Josephine Vander Gucht and Anthony West have been writing, recording and singing simmering R&B-influenced pop tunes in unison ever since forming Oh Wonder three years ago in London, writing a song a week. Their self-titled debut studio release (stream it below)—filled with what AllMusic dubs “unified-sounding, thoroughly mellow, wistful collection of bedroom keyboard-and-drum-machine tunes”—came out in 2015. Oh Wonder (above, performing “Drive”) returned this summer with their second full-length, Ultralife (stream it below), which received high praise. “What is so delightfully refreshing about this London duo is the utter effortlessness of their music,” says Rolling Stone. “This dreamy, polished album is a winner.” And currently working their way south from Canada, Oh Wonder play Brooklyn Steel on Tuesday and Wednesday. Singer-songwriter-poet-performer Jaymes Young opens both shows.
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Jaymes Young – The Bowery Ballroom – July 27, 2017
Music about love and heartbreak has an age-old, powerful way of attracting a crowd. So it’s no surprise then that The Bowery Ballroom was packed to the gills last night for Jaymes Young and Matt Maeson, a pair of singer-songwriters with an uncanny knack for folding their love-fueled memories into music with unfaltering sincerity. Maeson delivered his opening set with just a guitar in tow and shared music from his debut EP, Who Killed Matt Maeson. A rendition of his first single, “Cringe,” a tale of isolation and a big loss of innocence, got plenty of people singing along. Maeson was raised largely on Christian music but sought out the likes of Jeff Buckley and Johnny Cash when he began writing his own music. Maeson’s songs have a roots-inspired feel and they’re filled with alt-rock beats and jaunty pop hooks. We’ll likely be hearing more infectious music from him as he prepares to release a full-length album.
Young and his band hit the stage to uproarious applause and broke into “Tied Down,” the alluring opening track from his debut album, Feel Something. Jaymes Young’s storytelling is deeply personal and confessional, and listening to it live almost felt voyeuristic. But the sold-out crowd helped diffuse that feeling. He had the audience singing along at several points throughout the night. Young wrote Feel Something largely on his own, holed up in a studio and putting his openhearted ponderings to music. The result is a swath of ballads both dark and light that explore the depths of growing up and heartbreak. Wondering ballads like “Moondust” and “Northern Lights” rang out in all their synth-filled glory.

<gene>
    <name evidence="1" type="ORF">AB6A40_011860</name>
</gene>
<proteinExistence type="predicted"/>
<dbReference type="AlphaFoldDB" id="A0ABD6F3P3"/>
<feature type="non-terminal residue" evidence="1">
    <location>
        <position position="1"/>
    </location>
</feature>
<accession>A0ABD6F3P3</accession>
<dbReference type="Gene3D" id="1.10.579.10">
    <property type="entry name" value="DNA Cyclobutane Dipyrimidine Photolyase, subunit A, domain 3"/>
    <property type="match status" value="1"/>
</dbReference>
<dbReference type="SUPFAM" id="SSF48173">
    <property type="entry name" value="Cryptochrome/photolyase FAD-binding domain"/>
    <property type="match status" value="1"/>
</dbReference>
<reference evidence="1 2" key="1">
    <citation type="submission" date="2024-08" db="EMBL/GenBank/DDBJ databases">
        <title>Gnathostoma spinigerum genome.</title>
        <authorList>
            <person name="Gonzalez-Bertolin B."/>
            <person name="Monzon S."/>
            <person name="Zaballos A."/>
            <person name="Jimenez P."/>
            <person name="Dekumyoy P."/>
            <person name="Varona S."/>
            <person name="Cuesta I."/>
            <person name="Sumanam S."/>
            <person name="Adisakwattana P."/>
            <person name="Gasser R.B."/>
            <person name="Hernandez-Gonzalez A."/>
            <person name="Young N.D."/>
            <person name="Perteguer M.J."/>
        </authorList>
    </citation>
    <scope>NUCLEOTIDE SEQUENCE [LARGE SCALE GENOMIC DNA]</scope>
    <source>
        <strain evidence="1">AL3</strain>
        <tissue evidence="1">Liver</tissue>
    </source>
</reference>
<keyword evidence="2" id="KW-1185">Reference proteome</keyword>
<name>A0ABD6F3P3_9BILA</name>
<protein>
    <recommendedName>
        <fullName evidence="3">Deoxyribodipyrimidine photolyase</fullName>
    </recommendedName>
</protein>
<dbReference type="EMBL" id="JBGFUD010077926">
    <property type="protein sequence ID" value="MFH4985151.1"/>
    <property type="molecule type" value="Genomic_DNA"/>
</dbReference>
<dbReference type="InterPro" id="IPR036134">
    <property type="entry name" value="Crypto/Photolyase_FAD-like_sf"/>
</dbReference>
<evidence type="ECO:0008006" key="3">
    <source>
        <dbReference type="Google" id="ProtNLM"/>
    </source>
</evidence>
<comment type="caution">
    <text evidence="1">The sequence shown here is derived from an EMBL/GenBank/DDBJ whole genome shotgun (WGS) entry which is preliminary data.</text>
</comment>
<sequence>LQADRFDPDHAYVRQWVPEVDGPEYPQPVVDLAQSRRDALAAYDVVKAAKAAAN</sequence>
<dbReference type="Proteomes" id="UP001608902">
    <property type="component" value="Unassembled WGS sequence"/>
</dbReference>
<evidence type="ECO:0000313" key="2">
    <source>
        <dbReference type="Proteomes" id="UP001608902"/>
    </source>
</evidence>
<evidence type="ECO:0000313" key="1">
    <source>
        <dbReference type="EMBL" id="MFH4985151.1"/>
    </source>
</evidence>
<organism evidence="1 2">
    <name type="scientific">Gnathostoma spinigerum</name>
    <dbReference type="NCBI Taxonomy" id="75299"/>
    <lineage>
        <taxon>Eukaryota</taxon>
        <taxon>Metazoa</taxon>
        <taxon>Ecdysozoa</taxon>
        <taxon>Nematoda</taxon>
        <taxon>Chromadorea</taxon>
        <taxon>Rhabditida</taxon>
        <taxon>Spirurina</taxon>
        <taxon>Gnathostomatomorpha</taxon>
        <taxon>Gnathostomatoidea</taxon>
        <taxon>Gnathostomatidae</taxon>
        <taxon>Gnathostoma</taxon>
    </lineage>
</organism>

Young made a point of saying hi to his mother before he sang the yearning-filled single “Habits of My Heart.” “I love making moms swear,” he coyly joked after encouraging everyone to sing along. Young’s style is graceful yet powerful—his sweet-sounding voice clashes in the best way with lyrics about lost love, moving on and mistakes. And he’s fostered a strong connection with fans by sharing mail he’s received over the years on his Tumblr. Young closed out the performance with the oh-so-tender “I’ll Be Good,” which has amassed more than 20 million streams on Spotify. It seems there’s no shortage of poignant music from this young, brooding gentleman. —Schuyler Rooth | @SchuylerSpeak
Tags: Bowery Ballroom, Feel Something, Jaymes Young, Jeff Buckley, Johnny Cash, Live Music, Lower East Side, Matt Maeson, Music, New York City, Review, Schuyler Rooth, Who Killed Matt Maeson
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